• "As we seek to contain the cost of health care, we must also ensure that every American can get coverage they can afford... But alongside these economic arguments, there is another, more powerful one. It is simply this: We are not a nation that accepts nearly 46 million uninsured men, women, and children... We are a nation that cares for its citizens... That is what makes this the United States of America."
  • "If you like your health care, the only thing reform will mean is your health care will cost less. If anyone says otherwise, they are either trying to mislead you or don't have their facts straight. If you don't like your health coverage or don't have any insurance, you will have a chance to take part in what we're calling a Health Insurance Exchange. This Exchange will allow you to one-stop shop for a health care plan, compare benefits and prices, and choose a plan that's best for you and your family – just as federal employees can do, from a postal worker to a Member of Congress... And one of these options needs to be a public option that will give people a broader range of choices and inject competition into the health care market so that force waste out of the system and keep the insurance companies honest."
  • "Now, I know there's some concern about a public option. In particular, I understand that you are concerned that today's Medicare rates will be applied broadly in a way that means our cost savings are coming off your backs. These are legitimate concerns, but ones, I believe, that can be overcome... With reform, we will ensure that you are being reimbursed in a thoughtful way tied to patient outcomes instead of relying on yearly negotiations about the Sustainable Growth Rate formula that's based on politics and the state of the federal budget in any given year. The alternative is a world where health care costs grow at an unsustainable rate, threatening your reimbursements and the stability of our health care system."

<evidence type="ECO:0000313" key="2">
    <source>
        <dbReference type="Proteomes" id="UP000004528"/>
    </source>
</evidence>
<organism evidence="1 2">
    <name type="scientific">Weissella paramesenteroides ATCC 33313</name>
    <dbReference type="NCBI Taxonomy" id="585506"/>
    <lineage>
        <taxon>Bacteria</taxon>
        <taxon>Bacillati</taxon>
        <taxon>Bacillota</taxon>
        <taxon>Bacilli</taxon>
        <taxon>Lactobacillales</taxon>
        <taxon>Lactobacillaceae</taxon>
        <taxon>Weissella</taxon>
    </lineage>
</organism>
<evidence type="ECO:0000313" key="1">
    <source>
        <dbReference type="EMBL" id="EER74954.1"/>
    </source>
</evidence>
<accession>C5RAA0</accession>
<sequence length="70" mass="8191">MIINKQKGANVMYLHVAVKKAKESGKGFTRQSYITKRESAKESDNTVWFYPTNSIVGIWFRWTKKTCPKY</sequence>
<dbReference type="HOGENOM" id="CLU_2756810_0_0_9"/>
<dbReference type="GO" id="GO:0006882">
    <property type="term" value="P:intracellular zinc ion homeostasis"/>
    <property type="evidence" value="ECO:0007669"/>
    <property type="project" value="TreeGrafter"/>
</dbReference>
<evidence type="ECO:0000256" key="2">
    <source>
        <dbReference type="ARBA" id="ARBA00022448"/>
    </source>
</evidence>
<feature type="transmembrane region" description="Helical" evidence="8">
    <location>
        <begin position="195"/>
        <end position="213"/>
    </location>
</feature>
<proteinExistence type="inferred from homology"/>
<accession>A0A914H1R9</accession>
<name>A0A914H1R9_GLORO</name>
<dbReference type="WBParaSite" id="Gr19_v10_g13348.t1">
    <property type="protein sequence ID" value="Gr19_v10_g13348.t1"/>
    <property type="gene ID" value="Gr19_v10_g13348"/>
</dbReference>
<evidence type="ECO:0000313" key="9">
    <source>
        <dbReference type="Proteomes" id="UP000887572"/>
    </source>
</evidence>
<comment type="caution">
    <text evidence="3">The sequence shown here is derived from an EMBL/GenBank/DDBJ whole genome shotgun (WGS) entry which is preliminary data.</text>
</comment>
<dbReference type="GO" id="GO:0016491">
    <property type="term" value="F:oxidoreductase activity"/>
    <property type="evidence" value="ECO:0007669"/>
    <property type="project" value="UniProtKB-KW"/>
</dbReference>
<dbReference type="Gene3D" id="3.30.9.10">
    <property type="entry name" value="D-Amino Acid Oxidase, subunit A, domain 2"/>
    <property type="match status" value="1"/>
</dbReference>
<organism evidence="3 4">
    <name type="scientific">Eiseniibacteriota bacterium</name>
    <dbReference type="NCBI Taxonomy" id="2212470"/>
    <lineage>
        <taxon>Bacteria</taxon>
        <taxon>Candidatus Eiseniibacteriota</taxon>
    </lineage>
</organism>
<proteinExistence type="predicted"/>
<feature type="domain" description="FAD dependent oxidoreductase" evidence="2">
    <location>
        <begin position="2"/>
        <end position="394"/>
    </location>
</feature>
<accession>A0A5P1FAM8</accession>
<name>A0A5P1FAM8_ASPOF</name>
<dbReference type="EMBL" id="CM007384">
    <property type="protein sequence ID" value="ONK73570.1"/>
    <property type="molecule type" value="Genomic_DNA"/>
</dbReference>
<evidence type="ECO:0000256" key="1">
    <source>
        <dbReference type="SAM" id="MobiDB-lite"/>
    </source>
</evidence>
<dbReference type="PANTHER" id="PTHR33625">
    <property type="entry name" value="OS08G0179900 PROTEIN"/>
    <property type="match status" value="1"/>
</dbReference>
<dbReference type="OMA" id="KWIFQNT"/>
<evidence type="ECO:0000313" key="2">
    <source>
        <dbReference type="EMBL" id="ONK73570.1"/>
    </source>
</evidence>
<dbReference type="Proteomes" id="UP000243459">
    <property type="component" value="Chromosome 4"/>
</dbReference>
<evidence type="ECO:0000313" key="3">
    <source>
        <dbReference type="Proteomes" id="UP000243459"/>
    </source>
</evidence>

• "What are not legitimate concerns are those being put forward claiming a public option is somehow a Trojan horse for a single-payer system. I'll be honest. There are countries where a single-payer system may be working. But I believe – and I've even taken some flak from members of my own party for this belief – that it is important for us to build on our traditions here in the United States. So, when you hear the naysayers claim that I'm trying to bring about government-run health care, know this – they are not telling the truth."
  • "Indeed, it is because I am confident in our ability to give people the ability to get insurance that I am open to a system where every American bears responsibility for owning health insurance, so long as we provide a hardship waiver for those who still can't afford it. The same is true for employers. While I believe every business has a responsibility to provide health insurance for its workers, small businesses that cannot afford it should receive an exemption. And small business workers and their families will be able to seek coverage in the Exchange if their employer is not able to provide it."
  • "Insurance companies have expressed support for the idea of covering the uninsured – and I welcome their willingness to engage constructively in the reform debate. But what I refuse to do is simply create a system where insurance companies have more customers on Uncle Sam's dime, but still fail to meet their responsibilities. That is why we need to end the practice of denying coverage on the basis of preexisting conditions. The days of cherry-picking who to cover and who to deny – those days are over."